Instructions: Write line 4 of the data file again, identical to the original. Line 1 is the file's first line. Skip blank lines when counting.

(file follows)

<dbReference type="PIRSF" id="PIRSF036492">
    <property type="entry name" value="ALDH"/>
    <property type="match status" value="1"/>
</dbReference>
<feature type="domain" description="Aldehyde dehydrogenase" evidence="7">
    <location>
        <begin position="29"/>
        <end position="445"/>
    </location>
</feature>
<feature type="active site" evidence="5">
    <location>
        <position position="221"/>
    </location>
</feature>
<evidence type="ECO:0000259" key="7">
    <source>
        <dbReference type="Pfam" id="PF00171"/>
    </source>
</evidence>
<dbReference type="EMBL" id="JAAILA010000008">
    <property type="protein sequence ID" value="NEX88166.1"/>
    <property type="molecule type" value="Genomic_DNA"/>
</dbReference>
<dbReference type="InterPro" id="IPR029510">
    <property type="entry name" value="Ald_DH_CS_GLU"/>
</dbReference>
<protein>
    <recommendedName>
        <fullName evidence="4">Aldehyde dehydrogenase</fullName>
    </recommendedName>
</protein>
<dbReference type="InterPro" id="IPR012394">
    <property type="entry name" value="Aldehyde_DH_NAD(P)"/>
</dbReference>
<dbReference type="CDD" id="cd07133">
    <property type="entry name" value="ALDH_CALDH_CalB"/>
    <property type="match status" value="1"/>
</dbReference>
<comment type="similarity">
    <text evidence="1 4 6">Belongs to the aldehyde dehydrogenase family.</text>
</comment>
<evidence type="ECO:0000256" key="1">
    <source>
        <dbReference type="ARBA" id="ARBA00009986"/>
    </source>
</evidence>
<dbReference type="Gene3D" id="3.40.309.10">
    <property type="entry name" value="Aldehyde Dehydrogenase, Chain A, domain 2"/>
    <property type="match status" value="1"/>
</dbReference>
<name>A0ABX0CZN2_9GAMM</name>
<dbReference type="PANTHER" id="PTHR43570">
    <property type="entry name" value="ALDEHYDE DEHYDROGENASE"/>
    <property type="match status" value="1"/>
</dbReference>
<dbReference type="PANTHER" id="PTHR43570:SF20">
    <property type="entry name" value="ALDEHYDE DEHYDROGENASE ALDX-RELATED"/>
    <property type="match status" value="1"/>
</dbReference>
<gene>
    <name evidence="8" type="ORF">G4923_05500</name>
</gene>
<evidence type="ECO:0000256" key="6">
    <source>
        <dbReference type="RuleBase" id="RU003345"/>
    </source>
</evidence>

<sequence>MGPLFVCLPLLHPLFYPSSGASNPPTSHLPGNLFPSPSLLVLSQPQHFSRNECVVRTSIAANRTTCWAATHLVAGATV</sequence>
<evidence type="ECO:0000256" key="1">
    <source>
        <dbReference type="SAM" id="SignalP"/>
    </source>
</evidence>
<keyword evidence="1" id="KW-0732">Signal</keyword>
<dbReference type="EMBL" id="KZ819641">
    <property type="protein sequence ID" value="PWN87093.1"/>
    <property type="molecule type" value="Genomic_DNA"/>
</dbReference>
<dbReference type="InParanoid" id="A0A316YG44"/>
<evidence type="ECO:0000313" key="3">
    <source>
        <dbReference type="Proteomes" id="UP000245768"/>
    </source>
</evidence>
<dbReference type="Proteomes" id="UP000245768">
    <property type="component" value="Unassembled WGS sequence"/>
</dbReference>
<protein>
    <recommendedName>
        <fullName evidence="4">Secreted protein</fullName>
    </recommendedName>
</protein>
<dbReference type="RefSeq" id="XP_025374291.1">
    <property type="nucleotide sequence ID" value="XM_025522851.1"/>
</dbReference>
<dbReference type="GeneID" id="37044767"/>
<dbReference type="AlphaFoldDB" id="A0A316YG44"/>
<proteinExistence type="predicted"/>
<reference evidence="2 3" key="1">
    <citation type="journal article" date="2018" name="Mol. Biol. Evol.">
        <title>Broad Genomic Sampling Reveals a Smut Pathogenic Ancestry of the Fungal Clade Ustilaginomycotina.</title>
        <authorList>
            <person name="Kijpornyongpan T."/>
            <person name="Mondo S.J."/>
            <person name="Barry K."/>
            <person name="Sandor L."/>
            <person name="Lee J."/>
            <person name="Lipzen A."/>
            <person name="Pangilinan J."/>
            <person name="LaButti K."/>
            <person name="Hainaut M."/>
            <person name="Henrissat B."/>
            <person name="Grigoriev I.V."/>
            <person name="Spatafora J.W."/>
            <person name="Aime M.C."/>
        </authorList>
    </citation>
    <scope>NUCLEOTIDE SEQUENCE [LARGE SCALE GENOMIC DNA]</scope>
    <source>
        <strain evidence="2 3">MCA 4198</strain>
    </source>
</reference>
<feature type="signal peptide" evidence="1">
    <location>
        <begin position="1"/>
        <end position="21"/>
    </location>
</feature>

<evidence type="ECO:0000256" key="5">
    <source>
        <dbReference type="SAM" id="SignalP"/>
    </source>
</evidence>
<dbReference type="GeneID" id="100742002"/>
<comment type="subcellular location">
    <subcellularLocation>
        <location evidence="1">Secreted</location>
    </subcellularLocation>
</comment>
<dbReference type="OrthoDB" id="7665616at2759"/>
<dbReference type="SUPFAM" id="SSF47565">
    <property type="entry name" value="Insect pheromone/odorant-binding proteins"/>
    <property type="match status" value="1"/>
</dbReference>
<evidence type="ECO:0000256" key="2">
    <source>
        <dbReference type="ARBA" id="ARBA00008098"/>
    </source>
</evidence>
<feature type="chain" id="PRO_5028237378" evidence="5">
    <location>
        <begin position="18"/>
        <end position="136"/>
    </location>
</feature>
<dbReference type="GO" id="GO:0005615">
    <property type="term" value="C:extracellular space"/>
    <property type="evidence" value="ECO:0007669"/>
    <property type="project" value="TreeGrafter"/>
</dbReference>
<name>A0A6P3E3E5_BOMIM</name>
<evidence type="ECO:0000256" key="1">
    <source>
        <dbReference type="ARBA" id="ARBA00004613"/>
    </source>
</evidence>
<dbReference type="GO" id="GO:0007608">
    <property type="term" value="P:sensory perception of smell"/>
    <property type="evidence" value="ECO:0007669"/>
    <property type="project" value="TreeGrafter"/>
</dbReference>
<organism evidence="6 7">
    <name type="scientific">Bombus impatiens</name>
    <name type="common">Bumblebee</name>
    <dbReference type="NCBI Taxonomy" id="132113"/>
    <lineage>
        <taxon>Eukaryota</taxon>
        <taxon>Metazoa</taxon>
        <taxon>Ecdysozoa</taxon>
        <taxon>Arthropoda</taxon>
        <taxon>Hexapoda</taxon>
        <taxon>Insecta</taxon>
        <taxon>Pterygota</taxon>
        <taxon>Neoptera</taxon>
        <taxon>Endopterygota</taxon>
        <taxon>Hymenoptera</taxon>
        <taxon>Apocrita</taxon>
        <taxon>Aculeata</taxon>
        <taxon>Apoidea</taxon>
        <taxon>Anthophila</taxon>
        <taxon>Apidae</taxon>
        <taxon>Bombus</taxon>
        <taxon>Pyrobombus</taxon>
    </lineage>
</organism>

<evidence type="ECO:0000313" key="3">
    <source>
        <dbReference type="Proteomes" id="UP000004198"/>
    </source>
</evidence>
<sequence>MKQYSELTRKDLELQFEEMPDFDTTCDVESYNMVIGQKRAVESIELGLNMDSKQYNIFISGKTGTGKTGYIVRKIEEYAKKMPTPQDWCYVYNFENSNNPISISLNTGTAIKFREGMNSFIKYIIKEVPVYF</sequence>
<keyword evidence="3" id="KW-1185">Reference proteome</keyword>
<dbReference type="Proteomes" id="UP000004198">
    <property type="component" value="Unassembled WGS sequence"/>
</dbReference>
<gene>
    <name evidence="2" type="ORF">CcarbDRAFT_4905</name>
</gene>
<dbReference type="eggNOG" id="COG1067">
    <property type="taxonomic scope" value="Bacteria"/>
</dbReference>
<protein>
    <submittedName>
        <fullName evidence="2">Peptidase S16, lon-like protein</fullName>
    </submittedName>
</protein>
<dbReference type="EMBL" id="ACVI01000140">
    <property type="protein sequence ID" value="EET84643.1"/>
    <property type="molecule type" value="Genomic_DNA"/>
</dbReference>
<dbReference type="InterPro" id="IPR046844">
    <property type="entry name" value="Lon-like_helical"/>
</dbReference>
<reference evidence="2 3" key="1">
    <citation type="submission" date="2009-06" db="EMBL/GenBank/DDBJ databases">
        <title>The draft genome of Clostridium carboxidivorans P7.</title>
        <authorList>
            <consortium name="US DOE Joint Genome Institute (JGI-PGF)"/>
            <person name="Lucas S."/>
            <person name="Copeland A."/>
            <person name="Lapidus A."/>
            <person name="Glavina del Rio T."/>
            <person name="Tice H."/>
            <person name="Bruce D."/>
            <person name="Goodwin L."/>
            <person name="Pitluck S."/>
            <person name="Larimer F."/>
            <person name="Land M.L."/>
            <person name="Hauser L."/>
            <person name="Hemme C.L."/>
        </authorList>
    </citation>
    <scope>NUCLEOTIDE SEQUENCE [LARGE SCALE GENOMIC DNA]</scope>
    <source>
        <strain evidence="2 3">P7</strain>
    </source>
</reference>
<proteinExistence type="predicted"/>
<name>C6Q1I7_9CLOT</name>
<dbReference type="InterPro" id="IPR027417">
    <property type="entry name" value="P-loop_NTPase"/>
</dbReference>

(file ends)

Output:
</dbReference>